Silo history


The first stone silos were built between 1700-1800 BC. The first above ground silo in Clinton Wisconsin was built in 1877 by Byron Snyder. Not to be confused with grain bins, the word silos comes from the Greek word σιρός – siros, meaning holding grain.

In agriculture, silos are used to store fermented feed also known as silage. Silos are also commonly used in industry to store bulk raw materials such as coal, cement, wood chips, and sawdust. Today, there are generally three types of silos in use: tower silos, bunker silos, and bag silos.


Storage silos are cylindrical structures, typically tubular in shape, and can vary in size and diameter.  From thirty feet in width, to over one hundred and twenty feet tall , these silos can store both forage and grain. Silos are manufactured from two different materials- either cast concrete or steel sheet panels.

Concrete stave silos are constructed from small, precast concrete blocks, with ridged grooves along each edge that interlock them together into a high strength shell. Concrete stave silos are loaded and unloaded from the top. These are open to the atmosphere and do not stop oxidation or prevent dry mater loss.

Concrete stave silos may be disassembled and reinstalled somewhere else if no longer needed.

Luke Ray Zimmerman
CST Industries


Low-oxygen tower silos are designed to keep the contents in a consistent, low-oxygen environment at all times. Keeping the fermented contents preserved helps to prevent decay.  Low-oxygen tower silos are sealed against air infiltration. Concrete stave silos or bunker storage systems do not keep the contents preserved. 

Inside the tower silo structure, outside air is separated from internal air by large impermeable breather bags which are sealed to the silo breather openings. In the warmth of the day when the silo is heated by the sun, the gas trapped inside the silo expands and the bags "breathe out" and collapse. At night, as the silo cools, the air inside contracts and the bags "breathe in" and expand again.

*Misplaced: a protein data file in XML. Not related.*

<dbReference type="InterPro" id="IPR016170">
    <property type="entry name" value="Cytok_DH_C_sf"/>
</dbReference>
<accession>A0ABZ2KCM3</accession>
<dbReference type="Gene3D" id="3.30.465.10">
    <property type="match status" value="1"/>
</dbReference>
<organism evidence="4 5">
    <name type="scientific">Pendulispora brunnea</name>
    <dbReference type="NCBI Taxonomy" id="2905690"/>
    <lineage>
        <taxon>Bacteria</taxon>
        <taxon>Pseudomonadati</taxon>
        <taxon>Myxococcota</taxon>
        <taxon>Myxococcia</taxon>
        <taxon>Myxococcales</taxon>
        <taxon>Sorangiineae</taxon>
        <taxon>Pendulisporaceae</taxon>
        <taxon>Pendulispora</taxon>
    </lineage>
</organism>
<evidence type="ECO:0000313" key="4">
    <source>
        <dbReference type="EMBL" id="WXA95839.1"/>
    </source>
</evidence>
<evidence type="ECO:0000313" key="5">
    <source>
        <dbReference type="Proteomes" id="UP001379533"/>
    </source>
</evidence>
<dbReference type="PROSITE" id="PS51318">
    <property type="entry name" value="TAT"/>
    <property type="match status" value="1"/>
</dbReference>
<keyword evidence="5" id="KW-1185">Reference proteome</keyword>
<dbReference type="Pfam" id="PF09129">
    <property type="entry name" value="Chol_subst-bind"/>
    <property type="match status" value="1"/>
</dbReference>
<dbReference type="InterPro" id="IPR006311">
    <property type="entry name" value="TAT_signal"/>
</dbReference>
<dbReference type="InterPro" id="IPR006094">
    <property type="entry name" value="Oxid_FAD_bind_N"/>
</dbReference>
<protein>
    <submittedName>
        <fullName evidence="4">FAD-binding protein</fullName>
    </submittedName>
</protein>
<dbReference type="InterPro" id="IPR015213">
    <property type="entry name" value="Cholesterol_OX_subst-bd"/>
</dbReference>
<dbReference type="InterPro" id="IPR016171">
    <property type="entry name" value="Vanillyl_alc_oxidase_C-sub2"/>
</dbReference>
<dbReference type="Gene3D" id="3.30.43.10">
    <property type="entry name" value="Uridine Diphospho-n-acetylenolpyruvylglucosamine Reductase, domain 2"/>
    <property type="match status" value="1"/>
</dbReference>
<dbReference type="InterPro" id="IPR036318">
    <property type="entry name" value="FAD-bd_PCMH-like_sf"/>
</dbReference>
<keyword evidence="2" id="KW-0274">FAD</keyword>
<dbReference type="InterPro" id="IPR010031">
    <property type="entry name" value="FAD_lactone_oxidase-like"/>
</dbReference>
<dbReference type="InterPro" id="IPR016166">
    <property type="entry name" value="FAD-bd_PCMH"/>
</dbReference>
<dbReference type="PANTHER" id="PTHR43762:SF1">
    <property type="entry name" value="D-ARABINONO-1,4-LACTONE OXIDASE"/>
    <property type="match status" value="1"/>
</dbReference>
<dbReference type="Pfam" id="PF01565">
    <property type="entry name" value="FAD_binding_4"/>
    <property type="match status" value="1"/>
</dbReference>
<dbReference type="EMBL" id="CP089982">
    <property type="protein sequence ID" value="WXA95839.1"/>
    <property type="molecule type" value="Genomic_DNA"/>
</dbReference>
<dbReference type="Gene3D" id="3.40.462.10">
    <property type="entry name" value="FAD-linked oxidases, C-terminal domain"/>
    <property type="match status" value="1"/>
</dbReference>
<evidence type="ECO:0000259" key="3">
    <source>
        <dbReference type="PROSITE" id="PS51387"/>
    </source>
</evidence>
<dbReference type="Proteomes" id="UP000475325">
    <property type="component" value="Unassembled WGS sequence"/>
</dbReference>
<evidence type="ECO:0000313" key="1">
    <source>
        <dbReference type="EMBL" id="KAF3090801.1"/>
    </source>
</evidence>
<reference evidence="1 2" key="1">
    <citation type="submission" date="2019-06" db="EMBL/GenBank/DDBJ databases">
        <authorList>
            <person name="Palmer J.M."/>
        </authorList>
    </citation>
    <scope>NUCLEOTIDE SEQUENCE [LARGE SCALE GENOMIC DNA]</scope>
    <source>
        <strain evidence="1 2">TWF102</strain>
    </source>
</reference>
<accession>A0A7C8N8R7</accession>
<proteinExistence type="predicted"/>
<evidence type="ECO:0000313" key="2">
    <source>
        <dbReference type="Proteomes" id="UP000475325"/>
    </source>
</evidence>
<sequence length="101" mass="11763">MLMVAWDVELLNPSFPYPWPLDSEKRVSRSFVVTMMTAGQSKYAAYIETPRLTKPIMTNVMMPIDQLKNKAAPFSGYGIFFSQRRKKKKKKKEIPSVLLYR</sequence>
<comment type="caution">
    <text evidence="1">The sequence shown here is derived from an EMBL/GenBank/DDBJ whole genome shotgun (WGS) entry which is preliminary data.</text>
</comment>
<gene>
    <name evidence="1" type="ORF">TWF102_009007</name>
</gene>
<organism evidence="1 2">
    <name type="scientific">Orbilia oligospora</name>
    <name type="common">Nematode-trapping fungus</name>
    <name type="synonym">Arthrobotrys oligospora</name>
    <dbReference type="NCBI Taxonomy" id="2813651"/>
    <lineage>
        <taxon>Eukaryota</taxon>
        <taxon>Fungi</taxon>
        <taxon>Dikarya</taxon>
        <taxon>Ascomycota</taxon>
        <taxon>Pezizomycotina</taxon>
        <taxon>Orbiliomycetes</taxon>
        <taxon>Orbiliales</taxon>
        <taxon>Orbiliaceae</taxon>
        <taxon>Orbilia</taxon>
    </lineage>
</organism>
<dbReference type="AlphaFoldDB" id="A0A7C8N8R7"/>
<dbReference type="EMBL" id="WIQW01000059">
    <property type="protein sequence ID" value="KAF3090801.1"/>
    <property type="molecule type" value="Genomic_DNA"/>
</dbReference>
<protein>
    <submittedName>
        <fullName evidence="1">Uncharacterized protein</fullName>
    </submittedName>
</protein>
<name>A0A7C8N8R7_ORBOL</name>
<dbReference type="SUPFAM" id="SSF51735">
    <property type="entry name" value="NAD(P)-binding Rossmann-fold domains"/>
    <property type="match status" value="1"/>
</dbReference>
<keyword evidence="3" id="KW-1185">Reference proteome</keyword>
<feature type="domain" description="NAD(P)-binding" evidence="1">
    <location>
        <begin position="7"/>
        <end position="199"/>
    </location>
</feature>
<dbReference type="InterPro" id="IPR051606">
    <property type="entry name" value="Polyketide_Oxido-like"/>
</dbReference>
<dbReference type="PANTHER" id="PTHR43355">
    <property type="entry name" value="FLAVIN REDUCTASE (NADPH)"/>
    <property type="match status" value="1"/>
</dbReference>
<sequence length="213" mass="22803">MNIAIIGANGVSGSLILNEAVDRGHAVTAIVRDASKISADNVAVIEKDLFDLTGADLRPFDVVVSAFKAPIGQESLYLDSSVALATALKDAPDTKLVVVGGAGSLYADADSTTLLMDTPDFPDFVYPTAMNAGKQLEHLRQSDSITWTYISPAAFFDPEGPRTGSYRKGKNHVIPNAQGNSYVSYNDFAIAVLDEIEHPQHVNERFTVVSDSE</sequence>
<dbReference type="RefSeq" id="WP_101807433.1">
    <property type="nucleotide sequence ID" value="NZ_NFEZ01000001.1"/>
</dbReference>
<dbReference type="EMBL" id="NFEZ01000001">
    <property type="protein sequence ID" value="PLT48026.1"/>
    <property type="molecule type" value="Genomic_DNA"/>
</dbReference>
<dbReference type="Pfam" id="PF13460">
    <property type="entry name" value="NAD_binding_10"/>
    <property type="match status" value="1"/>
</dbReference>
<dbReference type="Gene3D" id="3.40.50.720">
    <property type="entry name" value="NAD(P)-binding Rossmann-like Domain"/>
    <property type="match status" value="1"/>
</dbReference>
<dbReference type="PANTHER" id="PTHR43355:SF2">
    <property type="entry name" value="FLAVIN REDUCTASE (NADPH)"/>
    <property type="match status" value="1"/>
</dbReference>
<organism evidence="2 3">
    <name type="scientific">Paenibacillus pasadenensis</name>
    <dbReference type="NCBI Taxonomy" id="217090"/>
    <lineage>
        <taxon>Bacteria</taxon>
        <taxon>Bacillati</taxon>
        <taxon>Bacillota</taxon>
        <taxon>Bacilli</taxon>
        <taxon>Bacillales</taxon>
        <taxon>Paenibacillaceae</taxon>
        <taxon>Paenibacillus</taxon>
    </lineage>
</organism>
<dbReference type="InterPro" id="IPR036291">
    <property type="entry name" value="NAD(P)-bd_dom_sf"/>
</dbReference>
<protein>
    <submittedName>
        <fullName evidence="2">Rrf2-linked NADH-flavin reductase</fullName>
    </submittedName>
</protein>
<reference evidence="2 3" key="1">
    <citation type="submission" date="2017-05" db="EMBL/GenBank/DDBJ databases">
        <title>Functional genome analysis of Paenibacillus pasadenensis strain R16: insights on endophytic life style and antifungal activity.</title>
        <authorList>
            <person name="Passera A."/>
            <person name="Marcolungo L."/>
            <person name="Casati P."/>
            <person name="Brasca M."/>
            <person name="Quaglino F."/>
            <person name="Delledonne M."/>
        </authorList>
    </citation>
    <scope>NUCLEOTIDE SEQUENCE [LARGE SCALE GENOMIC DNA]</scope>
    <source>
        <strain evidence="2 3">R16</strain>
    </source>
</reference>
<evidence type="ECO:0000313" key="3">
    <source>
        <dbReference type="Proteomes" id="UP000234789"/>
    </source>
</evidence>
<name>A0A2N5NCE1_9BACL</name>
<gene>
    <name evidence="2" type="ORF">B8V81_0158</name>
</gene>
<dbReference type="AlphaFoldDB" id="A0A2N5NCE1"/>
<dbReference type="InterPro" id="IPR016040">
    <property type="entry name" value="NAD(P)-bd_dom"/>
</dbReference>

Bunker silos are usually a concrete walled structure, where forage is filled and packed with frontend loaders. The filled bunker is covered with a plastic tarp to restrict air and protect forage from the elements. To feed the livestock, the bunkers need to be uncovered and the forage is then usually unloaded by the frontend loader. The first feed that is retrieved is usually the last that was put in so dry mater is lost, and toxic runoff frequently occurs from feed rot. Bunker silos are an inefficient and environmentally unfriendly system for storing forage.

Bales and Bunkers
Bag Silo


Bag silos are one-use, plastic tubes that are variable in length. They are packed using a blower powered by a tractor, and sealed on both ends after they are full. They are unloaded using a tractor and frontend loader. The last forage taken out of a bag was the first retrieved.  

The bag silo takes up a considerable amount of land.  Bag silos can be more than 100 feet in length and are vulnerable to bird and other wildlife damage and infestation.  

The plastic is non-recyclable, and is discarded in sections as it is torn off as forage inventory decreases.  This plastic will either be burned, or will end up in a landfill.  


The basic science behind tower silos hadn’t changed 60 years - that is, until Greenwood Silo came on the scene! Greenwood Silo has totally turned silo science on its head by challenging the long held belief that stable storage solutions are reliant on fermentation. While some silo practices have been in place for years, Greenwood Silo has reinterpreted the science and combined it with new methods and innovations in equipment to produce an end product that has the look, smell and nutritional value of freshly cut forage.

Up North Silo
Stainless Door Frames


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